She helped develop California's tough 1996 Seller of Travel law, which requires travel companies to register with the attorney general and prove they have consumer protection plans.
I recently asked Tanzman what she sees for travel in 2006. As always, she was outspoken. Here are excerpts from our Dec. 19 chat:
Question: What do you see happening in air travel in the next year?
Answer: Unfortunately, the airlines have yet to have a clue of how to run an airline properly. All the concern now is [that] they're looking at the bottom line either get out of bankruptcy, avoid going into bankruptcy or not going into it for a third or fourth time.
I think everything's up for grabs on what they're going to start charging you. I was on a flight where someone said we had to pay extra for a pillow . All they're doing is nickeling and diming the consumer.
Next year is going to be the experimental time to see how much can we [the airlines] charge, get away with and still maintain a relationship with the consumer.
And I think they're going to play more and more games with their mileage programs. They tell you it's 35,000 miles, let's say, to go to Hawaii, but if you want to do it on the 19th or you want to do it on the 24th of December, it could cost you 70,000 to 90,000 for the exact same ticket.
And you're going to see more and more people going a year in advance booking their seats because of worry. And they have every reason to worry about it, because during the peak season, [airlines have] cut back on those seat allotments.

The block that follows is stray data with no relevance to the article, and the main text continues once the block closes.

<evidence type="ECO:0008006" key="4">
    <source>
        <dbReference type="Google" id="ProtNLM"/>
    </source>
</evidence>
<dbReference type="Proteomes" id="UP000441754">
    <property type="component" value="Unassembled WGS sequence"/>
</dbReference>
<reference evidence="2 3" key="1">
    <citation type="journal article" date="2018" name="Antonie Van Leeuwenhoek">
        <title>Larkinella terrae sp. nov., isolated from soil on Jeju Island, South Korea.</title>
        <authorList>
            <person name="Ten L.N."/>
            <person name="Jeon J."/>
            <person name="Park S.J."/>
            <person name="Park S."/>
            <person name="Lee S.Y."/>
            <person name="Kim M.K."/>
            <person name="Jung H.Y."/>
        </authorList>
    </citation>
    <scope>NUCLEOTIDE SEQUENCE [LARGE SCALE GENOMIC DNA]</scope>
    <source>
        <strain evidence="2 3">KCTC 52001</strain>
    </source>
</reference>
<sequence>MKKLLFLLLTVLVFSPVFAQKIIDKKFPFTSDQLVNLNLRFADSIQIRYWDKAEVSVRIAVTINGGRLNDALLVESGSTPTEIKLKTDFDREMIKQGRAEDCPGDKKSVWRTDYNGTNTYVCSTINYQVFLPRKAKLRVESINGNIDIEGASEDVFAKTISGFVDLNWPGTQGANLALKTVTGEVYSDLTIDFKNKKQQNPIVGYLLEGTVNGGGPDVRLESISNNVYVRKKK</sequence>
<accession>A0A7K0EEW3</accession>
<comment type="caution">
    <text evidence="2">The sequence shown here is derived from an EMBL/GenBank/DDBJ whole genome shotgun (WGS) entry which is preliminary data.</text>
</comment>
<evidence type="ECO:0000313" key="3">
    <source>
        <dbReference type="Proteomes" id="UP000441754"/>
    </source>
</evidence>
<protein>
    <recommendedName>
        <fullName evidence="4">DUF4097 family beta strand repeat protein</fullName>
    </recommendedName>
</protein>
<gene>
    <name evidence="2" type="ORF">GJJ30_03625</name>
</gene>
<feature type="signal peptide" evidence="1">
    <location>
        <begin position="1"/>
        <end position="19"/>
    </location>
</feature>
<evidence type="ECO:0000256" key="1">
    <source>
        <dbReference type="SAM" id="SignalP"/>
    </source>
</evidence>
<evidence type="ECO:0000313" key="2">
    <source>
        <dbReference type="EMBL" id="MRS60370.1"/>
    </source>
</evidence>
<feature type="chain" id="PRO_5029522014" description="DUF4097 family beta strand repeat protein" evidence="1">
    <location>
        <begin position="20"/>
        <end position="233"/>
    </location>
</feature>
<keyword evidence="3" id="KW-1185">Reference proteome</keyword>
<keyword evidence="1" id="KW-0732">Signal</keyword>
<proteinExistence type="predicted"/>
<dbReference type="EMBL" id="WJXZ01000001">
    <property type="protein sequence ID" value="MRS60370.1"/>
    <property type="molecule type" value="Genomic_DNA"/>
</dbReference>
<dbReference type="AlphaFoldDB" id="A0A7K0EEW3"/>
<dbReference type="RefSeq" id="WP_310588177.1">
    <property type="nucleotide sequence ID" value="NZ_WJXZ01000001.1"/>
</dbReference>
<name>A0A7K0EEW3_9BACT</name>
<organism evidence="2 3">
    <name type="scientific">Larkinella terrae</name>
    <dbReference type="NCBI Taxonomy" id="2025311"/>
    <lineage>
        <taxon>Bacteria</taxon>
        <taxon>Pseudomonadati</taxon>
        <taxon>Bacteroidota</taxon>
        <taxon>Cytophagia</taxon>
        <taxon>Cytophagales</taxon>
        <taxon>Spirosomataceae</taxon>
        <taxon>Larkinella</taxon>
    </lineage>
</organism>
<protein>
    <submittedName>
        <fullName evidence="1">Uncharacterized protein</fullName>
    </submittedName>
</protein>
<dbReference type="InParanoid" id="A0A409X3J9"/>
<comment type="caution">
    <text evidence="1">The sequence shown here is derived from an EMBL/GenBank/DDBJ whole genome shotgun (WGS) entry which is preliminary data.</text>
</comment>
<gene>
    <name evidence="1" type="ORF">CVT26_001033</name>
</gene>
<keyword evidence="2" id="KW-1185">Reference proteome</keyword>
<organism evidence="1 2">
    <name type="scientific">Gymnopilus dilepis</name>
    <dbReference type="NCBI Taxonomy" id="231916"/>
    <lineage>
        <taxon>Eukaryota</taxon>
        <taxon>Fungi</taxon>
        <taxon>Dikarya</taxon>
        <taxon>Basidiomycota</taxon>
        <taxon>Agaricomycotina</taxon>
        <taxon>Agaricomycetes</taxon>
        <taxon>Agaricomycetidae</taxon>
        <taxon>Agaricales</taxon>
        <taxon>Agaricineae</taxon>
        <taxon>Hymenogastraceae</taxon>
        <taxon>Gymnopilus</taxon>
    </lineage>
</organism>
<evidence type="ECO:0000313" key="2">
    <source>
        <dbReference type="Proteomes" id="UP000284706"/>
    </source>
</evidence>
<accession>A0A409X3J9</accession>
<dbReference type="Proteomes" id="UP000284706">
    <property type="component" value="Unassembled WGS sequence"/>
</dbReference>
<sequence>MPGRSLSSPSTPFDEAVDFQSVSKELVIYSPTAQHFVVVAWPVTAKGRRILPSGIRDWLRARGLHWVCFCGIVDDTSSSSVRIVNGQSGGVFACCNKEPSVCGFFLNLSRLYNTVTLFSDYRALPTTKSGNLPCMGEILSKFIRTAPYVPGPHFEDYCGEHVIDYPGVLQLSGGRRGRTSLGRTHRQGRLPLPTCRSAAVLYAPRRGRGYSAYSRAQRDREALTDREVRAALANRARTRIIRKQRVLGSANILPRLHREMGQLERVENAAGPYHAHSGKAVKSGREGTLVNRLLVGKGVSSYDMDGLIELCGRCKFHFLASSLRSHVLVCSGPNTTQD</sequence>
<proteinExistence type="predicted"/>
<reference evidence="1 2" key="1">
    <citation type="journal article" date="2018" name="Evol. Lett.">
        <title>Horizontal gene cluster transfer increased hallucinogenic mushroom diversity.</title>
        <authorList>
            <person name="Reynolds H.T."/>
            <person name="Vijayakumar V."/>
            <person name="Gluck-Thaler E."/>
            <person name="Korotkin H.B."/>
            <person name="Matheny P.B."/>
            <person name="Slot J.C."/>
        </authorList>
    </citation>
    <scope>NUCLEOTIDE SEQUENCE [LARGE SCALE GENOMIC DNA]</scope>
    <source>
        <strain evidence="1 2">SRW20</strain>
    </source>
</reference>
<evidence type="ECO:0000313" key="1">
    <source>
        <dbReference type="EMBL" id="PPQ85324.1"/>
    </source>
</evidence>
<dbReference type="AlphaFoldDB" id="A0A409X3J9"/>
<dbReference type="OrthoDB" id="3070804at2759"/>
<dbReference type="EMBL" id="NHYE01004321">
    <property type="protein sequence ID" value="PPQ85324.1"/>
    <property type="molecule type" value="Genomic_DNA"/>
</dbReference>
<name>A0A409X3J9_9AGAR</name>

They're going to try every mechanism they can to squeeze more and more out of the consumer.
Q: What do you see happening on international prices, perks and so on?
A: They're going to give us great deals in the off-season, and prices are going to go skyrocketing during in-season.
A: Because you don't have a healthy airline industry. The problem is that because everyone has cut down on capacity, they have a limited amount in which to really secure that profitable period.
I was hoping that if you would look at next summer now, that the prices would be reasonable in the $700 range [for a round-trip transatlantic fare from Los Angeles]. You're seeing prices already at $1,000, and going up.
Q: What do you see happening with domestic coach fares?
A: I believe [the price of] fuel is going to continue to be a major hindrance to being able to lower airfares . You're going to see more and more concern at making sure that the price is at a point where they're making money. So I don't think we're looking at great fares, except in soft, non-peak times.
Q: What is the outlook for Hawaii travel?